Abaxial leaf blade epidermis. Costal/intercostal zonation conspicuous. Papillae present; intercostal. Intercostal papillae not over-arching the stomata; consisting of one symmetrical projection per cell. Long-cells the intercostals broader, often short; of similar wall thickness costally and intercostally. Intercostal zones with typical long-cells, or exhibiting many atypical long-cells. Mid-intercostal long-cells rectangular (to square); having markedly sinuous walls. Microhairs present; more or less spherical; clearly two-celled; chloridoid-type. Microhair apical cell wall of similar thickness/rigidity to that of the basal cell. Microhair basal cells 6 microns long. Stomata common. Subsidiaries non-papillate. Guard-cells overlapping to flush with the interstomatals. Intercostal short-cells common; not paired (mainly solitary); silicified (mostly), or not silicified (usually). Intercostal silica bodies imperfectly developed; tall-and-narrow (rare). Costal short-cells conspicuously in long rows. Costal silica bodies present in alternate cell files of the costal zones; saddle shaped.

Transverse section of leaf blade, physiology. Lamina mid-zone in transverse section open.

C4; XyMS+. PCR sheath outlines uneven, or even. PCR sheaths of the primary vascular bundles interrupted; interrupted abaxially only. PCR sheath extensions absent. PCR cell chloroplasts centrifugal/peripheral, or centripetal. Mesophyll with radiate chlorenchyma. Leaf blade ‘nodular’ in section; with the ribs more or less constant in size. Midrib not readily distinguishable; with one bundle only. Bulliforms present in discrete, regular adaxial groups. Many of the smallest vascular bundles unaccompanied by sclerenchyma. Combined sclerenchyma girders present; forming ‘figures’. Sclerenchyma all associated with vascular bundles.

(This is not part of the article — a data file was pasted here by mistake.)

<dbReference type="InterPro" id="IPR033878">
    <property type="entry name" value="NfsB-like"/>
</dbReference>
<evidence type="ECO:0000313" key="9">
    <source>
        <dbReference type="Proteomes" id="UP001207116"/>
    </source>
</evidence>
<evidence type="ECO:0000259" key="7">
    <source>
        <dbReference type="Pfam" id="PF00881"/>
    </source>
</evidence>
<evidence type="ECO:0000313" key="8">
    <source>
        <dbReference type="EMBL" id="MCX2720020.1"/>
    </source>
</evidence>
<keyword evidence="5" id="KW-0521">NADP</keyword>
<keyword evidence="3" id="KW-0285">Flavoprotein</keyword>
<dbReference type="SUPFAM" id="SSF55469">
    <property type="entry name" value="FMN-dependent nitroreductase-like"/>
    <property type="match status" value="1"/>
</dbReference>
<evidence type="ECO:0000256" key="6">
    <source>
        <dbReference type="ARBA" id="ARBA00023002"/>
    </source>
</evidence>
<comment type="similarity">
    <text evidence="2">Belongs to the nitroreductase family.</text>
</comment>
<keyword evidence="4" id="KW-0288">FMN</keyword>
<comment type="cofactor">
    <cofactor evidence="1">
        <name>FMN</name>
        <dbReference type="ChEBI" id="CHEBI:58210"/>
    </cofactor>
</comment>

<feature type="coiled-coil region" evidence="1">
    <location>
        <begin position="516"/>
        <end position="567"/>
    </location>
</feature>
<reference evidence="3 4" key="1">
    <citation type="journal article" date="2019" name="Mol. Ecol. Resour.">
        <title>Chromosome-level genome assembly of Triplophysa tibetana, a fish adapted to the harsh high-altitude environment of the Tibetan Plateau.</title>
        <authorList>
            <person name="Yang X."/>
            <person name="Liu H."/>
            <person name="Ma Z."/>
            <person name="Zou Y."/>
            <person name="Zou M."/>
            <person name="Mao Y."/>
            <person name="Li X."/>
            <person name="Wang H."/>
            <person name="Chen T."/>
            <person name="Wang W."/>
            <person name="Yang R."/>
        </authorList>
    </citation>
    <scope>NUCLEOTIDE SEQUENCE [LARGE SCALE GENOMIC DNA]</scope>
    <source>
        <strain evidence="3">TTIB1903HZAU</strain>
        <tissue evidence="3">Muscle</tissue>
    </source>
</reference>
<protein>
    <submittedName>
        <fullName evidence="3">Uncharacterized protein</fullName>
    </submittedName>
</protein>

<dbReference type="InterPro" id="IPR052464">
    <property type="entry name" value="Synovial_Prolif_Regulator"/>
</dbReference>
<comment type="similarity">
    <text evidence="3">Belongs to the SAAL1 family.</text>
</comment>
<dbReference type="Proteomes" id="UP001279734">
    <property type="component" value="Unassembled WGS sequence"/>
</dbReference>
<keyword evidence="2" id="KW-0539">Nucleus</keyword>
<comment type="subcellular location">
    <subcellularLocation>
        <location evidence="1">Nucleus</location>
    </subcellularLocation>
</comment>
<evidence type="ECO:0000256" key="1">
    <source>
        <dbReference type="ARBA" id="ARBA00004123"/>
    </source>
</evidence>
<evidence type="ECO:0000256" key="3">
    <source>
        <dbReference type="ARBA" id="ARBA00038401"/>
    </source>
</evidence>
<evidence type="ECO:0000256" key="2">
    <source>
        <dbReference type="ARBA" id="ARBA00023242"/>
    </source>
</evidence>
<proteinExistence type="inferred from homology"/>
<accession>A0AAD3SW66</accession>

Classification. Watson & Dallwitz (1994): Chloridoideae; main chloridoid assemblage. Soreng et al. (2015): Chloridoideae; Cynodonteae; Eleusininae. 10 species.

Distribution, phytogeography, ecology. Africa, Australia.

Helophytic to mesophytic; species of open habitats; glycophytic. Seasonal swamps and moist rock crevices.

Economic aspects. Significant weed species: B. convergens (in North America).

References, etc. Leaf anatomical: this project.

Illustrations. • B. tenella, as Cynodon: Kunth (1835). • B. fulva: Hook. Ic. Pl. 31 (1922). • B. convergens: Gardner, 1952. • General aspect (B. convergens, B. ciliaris). • Spikelet of B. convergens. • B. convergens, abaxial epidermis of leaf blade - general view: this project. • B. convergens, abaxial epidermis of leaf blade - details. • B. convergens, abaxial epidermis of leaf blade - details


We advise against extracting comparative information from the descriptions. This is much more easily achieved using the DELTA data files or the interactive key, which allows access to the character list, illustrations, full and partial descriptions, diagnostic descriptions, differences and similarities between taxa, lists of taxa exhibiting or lacking specified attributes, distributions of character states within any set of taxa, geographical distribution, and classifications. See also Guidelines for using data taken from Web publications.


Cite this publication as: ‘Watson, L., Macfarlane, T.D., and Dallwitz, M.J. 1992 onwards. The grass genera of the world: descriptions, illustrations, identification, and information retrieval; including synonyms, morphology, anatomy, physiology, phytochemistry, cytology, classification, pathogens, world and local distribution, and references. Version: 13th November 2017. delta-intkey.com/grass’.